United States to Lose $25 Billion on Auto Bailout
August 15, 2012
The Treasury Department says in a new report that the federal government expects to lose more than $25 billion on the $85 billion auto bailout. That's 15 percent higher than its previous forecast, says Detroit News.
- In a monthly report sent to Congress, the Obama administration boosted its forecast of expected losses by more than $3.3 billion to almost $25.1 billion, up from $21.7 billion in the last quarterly update.
- The report may still underestimate the losses.
- The report covers predicted losses through May 31, when General Motors' (GM) stock price was $22.20 a share.
- Recently, GM stock fell $0.07, or 0.3 percent, to $20.47.
- At that price, the government would lose another $850 million on its GM bailout.
The government still holds 500 million shares of GM stock and needs to sell them for about $53 each to recover its entire $49.5 billion bailout. At the current price, the Treasury would lose more than $16 billion on its GM bailout. The steep decline in GM's stock price has indefinitely delayed the Treasury's sale of its remaining 26 percent stake in GM. No sale will take place before the November election.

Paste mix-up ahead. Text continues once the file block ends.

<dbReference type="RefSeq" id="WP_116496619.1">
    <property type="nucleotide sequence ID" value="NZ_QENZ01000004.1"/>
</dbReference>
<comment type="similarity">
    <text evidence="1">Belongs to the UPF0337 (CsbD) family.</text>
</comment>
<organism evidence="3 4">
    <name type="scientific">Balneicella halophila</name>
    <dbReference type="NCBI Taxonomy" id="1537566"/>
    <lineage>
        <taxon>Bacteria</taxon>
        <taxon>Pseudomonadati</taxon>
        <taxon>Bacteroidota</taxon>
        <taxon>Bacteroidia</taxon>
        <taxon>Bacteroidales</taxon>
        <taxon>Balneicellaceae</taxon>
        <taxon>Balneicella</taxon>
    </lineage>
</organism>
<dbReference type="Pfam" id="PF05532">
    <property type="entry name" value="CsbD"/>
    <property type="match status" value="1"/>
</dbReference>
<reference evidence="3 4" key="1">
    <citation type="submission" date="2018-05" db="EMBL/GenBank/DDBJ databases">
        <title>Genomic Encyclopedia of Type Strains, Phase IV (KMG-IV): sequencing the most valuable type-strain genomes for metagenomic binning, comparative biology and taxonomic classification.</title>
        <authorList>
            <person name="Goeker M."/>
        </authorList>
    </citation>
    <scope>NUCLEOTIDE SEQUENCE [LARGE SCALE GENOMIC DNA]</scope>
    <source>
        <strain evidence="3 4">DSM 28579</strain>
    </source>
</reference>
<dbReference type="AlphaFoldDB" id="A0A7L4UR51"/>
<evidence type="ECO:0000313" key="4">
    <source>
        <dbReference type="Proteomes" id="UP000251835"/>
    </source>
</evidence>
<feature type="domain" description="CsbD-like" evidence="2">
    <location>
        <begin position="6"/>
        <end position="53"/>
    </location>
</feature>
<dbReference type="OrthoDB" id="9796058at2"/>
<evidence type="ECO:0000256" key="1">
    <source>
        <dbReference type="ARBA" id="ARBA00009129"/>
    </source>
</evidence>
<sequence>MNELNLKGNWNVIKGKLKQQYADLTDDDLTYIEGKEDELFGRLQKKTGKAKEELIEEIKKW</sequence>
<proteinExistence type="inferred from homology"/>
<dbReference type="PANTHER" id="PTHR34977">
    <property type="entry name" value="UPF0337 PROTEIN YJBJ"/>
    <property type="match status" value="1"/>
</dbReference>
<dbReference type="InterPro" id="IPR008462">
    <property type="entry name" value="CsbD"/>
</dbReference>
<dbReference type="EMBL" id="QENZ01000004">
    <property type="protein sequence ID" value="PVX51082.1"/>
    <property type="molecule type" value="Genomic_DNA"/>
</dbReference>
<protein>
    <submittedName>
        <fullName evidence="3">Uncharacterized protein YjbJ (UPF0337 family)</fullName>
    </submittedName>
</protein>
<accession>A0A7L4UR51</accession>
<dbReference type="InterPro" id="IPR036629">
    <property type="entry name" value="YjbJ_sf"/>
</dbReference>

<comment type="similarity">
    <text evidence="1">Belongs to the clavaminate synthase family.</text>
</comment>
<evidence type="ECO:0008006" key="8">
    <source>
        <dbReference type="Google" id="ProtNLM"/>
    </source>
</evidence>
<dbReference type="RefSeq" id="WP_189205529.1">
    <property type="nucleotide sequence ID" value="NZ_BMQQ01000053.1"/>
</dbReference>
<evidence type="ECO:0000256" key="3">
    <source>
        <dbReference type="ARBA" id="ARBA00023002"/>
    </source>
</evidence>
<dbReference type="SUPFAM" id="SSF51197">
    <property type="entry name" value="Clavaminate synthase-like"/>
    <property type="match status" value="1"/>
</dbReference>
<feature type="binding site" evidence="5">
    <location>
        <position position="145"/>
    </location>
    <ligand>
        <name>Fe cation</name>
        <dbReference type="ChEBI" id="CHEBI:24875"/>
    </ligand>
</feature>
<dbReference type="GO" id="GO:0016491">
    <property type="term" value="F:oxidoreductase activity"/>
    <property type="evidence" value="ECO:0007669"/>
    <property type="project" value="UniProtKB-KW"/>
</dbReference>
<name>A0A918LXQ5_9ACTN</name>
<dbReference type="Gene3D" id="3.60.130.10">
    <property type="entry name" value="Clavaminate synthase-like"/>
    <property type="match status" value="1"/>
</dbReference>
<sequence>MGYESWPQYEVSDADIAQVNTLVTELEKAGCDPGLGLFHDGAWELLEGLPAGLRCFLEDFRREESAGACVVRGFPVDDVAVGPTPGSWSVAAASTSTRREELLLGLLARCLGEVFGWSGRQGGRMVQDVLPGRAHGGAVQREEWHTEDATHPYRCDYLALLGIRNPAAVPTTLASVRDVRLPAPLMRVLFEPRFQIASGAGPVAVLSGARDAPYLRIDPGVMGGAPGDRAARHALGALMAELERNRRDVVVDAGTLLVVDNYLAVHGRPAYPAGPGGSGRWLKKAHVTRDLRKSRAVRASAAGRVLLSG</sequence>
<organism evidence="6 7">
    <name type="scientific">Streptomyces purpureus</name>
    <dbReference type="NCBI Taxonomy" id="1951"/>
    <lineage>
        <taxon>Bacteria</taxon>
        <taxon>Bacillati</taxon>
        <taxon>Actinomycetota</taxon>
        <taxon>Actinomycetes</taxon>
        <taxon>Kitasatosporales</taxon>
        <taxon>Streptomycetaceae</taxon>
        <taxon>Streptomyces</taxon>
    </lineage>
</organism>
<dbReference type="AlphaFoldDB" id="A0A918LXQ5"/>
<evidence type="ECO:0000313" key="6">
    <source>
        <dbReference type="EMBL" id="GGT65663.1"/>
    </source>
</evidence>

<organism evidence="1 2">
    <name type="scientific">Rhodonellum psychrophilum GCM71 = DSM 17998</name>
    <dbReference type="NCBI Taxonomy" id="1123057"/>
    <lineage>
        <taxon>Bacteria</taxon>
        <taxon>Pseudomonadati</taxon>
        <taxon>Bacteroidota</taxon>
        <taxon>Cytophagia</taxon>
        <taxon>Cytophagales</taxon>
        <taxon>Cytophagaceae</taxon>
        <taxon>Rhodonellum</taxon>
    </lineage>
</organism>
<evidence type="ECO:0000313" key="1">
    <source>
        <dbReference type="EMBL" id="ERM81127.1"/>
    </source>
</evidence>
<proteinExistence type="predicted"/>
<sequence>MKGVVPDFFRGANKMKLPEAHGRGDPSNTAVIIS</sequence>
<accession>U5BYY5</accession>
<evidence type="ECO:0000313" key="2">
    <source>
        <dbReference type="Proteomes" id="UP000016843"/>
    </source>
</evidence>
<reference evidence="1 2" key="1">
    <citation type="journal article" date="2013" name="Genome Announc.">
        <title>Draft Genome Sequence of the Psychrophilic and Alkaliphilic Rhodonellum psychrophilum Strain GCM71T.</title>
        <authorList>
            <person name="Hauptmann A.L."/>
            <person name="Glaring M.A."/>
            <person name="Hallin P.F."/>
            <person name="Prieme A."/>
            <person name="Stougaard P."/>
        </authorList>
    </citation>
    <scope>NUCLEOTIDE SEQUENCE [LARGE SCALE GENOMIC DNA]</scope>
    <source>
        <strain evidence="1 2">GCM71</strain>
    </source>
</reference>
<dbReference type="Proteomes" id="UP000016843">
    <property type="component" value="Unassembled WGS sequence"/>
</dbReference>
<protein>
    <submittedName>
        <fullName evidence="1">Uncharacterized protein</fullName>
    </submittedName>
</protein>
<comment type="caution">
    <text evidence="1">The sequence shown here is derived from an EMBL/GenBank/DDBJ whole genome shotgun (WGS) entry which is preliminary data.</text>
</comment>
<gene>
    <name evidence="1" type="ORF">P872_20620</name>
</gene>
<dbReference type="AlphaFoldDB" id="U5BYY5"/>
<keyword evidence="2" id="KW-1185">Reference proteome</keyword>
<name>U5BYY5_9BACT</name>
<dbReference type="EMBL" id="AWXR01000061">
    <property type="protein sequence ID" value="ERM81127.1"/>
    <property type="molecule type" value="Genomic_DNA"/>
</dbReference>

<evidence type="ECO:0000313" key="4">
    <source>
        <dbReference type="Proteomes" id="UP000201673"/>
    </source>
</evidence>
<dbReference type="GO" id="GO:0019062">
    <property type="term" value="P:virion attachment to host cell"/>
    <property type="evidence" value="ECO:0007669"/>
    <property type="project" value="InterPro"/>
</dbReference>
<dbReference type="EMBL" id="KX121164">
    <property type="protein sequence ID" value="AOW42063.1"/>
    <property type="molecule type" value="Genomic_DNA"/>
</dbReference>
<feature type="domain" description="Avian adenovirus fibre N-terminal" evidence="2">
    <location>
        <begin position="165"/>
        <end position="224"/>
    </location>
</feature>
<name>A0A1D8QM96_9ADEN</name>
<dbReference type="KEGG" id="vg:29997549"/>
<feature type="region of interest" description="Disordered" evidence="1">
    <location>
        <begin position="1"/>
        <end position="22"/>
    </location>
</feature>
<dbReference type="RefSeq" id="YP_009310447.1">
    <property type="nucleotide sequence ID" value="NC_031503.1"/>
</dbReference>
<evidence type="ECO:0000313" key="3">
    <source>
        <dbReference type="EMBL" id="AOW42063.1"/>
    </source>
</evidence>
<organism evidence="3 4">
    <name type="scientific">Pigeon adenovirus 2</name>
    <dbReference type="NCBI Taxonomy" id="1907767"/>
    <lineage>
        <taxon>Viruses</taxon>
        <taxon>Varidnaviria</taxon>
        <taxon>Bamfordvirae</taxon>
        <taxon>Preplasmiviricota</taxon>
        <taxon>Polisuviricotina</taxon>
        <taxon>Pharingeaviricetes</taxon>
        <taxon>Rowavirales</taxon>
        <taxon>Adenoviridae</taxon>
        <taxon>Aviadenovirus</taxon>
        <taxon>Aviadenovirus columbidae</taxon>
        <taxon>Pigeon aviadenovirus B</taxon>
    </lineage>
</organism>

The Obama administration initially estimated it would lose $44 billion on the bailout but reduced the forecast to $30 billion in December 2009. But the recent estimates are not as optimistic as last year.
- The Treasury Department said in a May 2011 report that its estimate of auto bailout losses was $13.9 billion.
- The Congressional Budget Office (CBO) also estimates a $14 billion loss.
- The CBO has written off $8 billion of the government's auto bailout as an unrecoverable loss.
Source: David Shepardson, "Treasury: U.S. to Lose $25 Billion on Auto Bailout," Detroit News, August 13, 2012.
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